Case presentation

C.E., a 78 year-old Caucasian woman, underwent radical surgery for adenocarcinoma of the sigma (pT4, pN1, and G2). The patient presented a history of coronary heart disease, but at that time she had been taking a long action nitrate, she was free of symptoms even when exposed to moderate physical exercises and ECG was normal. She completed six cycles of adjuvant chemotherapy with Raltitrexed (3 mg/sqm every 21 days), a good tolerable treatment.

Follow up controls were negative for two years, when a planned chest radiograph revealed the presence of patchy opacities. The patient was asymptomatic and clinical examination was unremarkable. Tumor serum markers and inflammatory indices (erythrocytes sedimentation rate, C-reactive protein) were normal. White blood cells count (9,680 cells/mcL) was within the normal reference range. A CT-scan (Figure 1a) confirmed the presence of multiple lung lesions mainly measuring less than 1cm with colliquative central necrosis. Infectious disease consultants suspected an invasive aspergillosis and the serum galactomannan assay was required. This test was negative as well as the neoplastic cell detection in B.A.L. A staphylococcal pneumonia or a nocardiosis were proposed as possible alternative diagnosis and an empirical therapy with trymethoprim-sulphametoxazole was started. Finally, only a percutaneous transthoracic needle aspiration biopsy of the unmodified nodules allowed the diagnosis of EGFR positive colon carcinoma metastases (Figure 2). Therefore the patient was treated with sequential regimens of chemotherapy, five courses of Irinotecan-Bevacizumab regimen and eight courses of Oxaliplatin-Cetuximab regimen. No response was observed and the last CT-scan (Figure 1b) depicted a miliariform diffusion of the process to both lungs with further enlarged excavated lesions. The patient died after one month.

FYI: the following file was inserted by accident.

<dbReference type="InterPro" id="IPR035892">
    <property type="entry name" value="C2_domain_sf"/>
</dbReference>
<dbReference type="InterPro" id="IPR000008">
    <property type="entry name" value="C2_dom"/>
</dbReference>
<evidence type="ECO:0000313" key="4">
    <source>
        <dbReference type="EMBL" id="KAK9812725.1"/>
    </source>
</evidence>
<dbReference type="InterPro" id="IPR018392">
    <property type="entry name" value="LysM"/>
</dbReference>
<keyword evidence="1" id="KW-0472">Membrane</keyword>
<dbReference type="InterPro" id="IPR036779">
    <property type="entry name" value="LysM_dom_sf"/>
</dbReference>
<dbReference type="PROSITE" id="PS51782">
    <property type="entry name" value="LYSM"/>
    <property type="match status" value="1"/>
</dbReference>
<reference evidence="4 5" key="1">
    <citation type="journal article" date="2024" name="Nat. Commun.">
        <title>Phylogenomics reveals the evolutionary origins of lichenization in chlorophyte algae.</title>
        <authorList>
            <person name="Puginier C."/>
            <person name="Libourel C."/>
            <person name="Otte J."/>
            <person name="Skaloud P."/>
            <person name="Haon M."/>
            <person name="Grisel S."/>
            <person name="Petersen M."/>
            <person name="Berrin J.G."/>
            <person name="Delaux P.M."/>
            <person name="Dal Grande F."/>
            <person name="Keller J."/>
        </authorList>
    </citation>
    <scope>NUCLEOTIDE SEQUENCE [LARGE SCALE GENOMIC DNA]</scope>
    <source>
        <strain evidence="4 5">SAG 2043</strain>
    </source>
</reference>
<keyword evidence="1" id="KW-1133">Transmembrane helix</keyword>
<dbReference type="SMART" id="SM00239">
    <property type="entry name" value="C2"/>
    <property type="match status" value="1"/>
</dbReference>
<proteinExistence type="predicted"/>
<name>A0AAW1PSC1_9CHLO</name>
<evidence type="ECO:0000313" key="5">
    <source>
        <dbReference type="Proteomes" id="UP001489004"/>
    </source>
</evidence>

thumbnailFigure 1. Atypical radiologic findings of excavated pulmonary metastases: initial lung CT scan (a) compared with the picture (b) after 7 months of unsuccessful chemotherapy.

thumbnailFigure 2. Histological findings of percutaneous transthoracic biopsy showing metastatic cells infiltrating into lung parenchyma (a) and recognizable glandular structures of tumor cells from colon adenocarcinoma (b). Original magnification, x100; hematoxylin-eosin stain.

Conclusions

The lung is a common site for metastases. Most cases of pulmonary metastases can be diagnosed radiologically on the basis of typical findings, including multiple round variable-sized nodules and a diffuse thickening of interstitium, respectively hematogenous metastases and lymphangitic carcinomatosis. In case of atypical radiologic features of pulmonary metastases, it is crucial to carry out an accurate diagnosis. Differential diagnostic hypotheses for these appearances include infective conditions either bacterial or fungal in origin, rheumatoid nodules and vasculitic processes, lymphomas and all metastatic diseases from a distal primary tumor [4,5].